The stepwise process utilized by PQM for MQM builds on the basic QA model that relies on an MRA and an OMCL at its center. Without introducing novel analytical methodologies, the approach extends medicines QC beyond an established laboratory by the systematic and successive initial use of two additional levels of assessment-visual/ physical inspection and screening testing.
A brief description of the three levels is provided in the following sections and a summary of each level is included in Table 1.
|Level||Type of Analysis||Type of Test||Purpose||Site Personnel Responsible|
|1||Visual & Physical Inspection||- Labeling and packaging properties
- Appearance, conditions and physical characteristics of medicine
|Identify expired medicines and/or medicines with insufficient, erroneous and/or fraudulent information; damage to packaging; damage and/or alterations to the condition of the medicines||Management staff at every stage of the supply chain, from procurement to use, including patients|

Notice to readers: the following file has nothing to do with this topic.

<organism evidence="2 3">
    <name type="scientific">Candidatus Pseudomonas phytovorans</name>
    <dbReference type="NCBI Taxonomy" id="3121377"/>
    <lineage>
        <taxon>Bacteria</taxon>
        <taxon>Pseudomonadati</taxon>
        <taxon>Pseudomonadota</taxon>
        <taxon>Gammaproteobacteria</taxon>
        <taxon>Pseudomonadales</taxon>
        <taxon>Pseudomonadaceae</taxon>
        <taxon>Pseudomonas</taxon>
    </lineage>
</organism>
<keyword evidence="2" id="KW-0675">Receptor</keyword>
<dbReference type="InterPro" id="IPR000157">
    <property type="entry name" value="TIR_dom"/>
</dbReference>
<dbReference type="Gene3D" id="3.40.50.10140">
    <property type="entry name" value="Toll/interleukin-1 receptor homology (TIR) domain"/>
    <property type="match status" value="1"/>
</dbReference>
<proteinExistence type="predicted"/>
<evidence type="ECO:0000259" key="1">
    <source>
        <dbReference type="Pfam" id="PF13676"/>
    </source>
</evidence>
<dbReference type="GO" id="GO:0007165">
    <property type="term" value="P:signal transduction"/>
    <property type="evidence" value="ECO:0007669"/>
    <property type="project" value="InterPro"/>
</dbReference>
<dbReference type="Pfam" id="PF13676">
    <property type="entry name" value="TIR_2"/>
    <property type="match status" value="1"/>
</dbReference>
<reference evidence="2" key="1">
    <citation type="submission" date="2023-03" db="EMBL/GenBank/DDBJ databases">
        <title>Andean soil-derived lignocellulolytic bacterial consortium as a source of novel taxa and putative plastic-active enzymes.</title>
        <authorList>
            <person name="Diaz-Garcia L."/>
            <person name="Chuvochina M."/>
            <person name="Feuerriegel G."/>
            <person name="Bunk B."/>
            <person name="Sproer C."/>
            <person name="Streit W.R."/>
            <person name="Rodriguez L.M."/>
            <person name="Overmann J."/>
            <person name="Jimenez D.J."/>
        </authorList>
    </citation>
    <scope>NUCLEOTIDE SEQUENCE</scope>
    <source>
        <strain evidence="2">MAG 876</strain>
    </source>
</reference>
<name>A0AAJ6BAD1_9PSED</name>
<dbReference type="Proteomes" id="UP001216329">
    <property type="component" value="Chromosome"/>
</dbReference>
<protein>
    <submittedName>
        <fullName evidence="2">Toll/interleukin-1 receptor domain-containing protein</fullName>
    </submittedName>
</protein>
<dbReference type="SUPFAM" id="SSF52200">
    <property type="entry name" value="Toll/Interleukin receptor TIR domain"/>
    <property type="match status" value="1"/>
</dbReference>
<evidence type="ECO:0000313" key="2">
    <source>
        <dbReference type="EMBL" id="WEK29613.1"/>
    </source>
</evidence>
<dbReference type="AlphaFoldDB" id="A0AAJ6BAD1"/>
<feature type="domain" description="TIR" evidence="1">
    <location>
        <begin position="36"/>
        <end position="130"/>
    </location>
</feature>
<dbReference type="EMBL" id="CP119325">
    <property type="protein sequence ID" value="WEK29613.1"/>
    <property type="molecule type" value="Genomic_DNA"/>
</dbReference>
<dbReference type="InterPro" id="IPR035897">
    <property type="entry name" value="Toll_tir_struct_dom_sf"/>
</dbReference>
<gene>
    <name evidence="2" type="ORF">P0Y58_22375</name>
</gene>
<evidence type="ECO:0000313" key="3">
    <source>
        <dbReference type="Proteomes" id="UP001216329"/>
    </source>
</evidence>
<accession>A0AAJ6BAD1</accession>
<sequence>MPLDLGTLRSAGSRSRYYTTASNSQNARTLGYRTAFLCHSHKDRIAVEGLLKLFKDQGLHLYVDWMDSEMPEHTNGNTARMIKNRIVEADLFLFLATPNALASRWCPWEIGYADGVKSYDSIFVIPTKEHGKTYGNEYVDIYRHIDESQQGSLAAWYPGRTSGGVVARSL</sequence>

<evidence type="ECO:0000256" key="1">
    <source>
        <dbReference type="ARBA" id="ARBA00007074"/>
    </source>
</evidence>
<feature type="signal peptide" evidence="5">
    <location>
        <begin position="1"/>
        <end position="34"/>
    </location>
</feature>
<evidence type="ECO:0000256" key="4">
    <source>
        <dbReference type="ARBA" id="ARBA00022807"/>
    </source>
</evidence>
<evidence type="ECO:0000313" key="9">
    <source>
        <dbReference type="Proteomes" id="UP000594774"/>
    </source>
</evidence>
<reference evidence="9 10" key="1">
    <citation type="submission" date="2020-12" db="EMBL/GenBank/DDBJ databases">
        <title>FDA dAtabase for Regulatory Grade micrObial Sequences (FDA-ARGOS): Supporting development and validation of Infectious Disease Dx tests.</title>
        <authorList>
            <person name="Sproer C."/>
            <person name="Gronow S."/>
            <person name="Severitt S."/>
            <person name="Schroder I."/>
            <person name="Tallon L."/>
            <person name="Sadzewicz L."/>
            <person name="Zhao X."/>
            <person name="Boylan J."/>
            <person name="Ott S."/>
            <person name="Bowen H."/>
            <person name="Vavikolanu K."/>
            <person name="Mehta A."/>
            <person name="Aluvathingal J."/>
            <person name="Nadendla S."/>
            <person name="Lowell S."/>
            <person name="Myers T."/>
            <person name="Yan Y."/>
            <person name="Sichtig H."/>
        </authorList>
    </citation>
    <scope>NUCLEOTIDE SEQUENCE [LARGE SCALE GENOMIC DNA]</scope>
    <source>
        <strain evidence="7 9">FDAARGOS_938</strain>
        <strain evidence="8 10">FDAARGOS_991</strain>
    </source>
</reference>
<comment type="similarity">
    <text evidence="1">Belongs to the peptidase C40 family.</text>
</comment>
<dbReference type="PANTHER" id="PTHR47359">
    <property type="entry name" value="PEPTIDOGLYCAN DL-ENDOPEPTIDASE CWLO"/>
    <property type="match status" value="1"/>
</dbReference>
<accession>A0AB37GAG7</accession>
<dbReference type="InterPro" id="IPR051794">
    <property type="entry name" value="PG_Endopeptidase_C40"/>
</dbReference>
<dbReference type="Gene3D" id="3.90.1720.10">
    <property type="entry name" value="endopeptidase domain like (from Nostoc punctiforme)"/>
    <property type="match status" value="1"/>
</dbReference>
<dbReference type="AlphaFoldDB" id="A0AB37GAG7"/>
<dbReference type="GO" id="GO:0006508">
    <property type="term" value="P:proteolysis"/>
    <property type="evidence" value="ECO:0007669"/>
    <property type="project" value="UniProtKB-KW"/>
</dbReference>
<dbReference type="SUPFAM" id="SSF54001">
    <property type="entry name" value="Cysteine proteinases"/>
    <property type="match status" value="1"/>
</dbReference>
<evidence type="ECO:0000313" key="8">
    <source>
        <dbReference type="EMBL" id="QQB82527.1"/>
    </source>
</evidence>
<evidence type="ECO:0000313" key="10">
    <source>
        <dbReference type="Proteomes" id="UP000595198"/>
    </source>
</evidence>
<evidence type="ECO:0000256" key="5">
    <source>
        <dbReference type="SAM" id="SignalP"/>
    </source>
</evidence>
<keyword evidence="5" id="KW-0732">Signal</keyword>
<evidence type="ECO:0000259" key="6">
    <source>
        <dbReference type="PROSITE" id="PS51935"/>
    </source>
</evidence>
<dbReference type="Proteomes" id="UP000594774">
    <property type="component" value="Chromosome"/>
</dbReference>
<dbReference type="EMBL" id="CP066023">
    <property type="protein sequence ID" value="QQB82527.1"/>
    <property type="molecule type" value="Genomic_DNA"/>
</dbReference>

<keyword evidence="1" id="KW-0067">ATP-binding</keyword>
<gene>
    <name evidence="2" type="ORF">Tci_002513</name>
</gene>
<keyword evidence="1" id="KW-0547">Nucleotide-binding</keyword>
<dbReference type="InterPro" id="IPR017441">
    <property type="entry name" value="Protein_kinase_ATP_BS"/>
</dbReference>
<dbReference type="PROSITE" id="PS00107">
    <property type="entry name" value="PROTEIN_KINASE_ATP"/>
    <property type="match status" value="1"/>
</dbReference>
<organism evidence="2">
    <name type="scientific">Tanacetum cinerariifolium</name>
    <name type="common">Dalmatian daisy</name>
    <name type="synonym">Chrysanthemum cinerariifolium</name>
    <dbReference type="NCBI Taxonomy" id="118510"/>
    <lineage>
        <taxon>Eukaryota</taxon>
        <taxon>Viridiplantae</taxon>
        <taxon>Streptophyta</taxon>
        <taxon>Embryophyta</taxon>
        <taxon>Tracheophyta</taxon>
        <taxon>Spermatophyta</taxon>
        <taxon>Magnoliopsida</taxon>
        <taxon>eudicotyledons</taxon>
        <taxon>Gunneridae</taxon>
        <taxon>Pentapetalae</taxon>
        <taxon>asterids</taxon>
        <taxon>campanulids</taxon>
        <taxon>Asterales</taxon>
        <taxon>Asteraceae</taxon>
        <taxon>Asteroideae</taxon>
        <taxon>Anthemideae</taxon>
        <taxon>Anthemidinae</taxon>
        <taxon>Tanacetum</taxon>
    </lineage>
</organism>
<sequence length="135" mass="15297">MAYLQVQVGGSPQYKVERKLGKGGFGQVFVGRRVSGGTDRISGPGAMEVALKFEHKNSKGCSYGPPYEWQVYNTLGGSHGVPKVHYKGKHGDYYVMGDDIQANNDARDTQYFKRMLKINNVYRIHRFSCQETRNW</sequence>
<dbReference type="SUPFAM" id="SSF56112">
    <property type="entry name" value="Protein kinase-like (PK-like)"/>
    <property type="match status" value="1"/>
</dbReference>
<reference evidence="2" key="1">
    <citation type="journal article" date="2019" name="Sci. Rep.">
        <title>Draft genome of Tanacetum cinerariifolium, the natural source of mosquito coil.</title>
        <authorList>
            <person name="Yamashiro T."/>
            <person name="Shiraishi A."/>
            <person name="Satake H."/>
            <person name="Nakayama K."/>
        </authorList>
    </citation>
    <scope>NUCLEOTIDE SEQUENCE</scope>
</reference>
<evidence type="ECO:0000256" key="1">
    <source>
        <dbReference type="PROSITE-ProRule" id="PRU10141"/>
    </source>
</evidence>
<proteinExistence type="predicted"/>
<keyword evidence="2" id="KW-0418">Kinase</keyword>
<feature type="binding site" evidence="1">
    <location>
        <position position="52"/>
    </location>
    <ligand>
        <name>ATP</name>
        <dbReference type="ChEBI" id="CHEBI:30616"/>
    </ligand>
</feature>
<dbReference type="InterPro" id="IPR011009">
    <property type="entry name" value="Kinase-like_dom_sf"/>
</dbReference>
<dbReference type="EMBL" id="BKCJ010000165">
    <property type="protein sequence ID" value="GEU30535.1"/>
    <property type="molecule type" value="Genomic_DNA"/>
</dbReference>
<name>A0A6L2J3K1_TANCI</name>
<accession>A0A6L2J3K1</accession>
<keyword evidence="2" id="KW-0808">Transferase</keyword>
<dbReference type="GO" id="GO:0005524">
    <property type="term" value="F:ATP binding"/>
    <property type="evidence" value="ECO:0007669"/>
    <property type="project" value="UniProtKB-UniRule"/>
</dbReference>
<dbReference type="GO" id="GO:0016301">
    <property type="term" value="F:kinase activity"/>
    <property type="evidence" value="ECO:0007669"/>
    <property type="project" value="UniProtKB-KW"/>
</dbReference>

|2||Simple, Rapid and Cost Effective Screening Tests||- Thin layer chromatography (TLC)
- Colorimetric reactions1
- Spectroscopy based technologies
|Identify medicines deficient in at least four critical quality attributes2 (identity, content, impurities, and disintegration for solid dosage form)||- Personnel trained in Screening Tests
- OMCL personnel
|3||Pharmacopeialor Manufacturer’s Validated Tests||According to registration specifications||Assessment of all critical quality attributes of the medicine||OMCL personnel|
1The use of colorimetric methods is not recommended when a TLC method is available for the same medicine.
Table 1: Three-level Approach.
Level 1 (L1) analyses
Visual and physical inspection, are a quick and easy way to detect poor-quality medicines. Visual inspection focuses on labeling, packaging integrity, and package information, and physical inspection centers on its appearance. Both ensure that critical quality attributes (name of product, list of active ingredients, dosage form, number of units, date of expiry, storage and handling conditions, warnings, and directions for use, etc.) comply with the appropriate quality standards, regulatory requirements, and registration specifications. Visual and physical inspection, which is traditionally assessed as the first step in the analysis performed at the lab, in the Three-level Approach stands by itself as the sole component of L1. L1 analyses can be performed at every stage of the medicine supply chain, even by the patient, before use.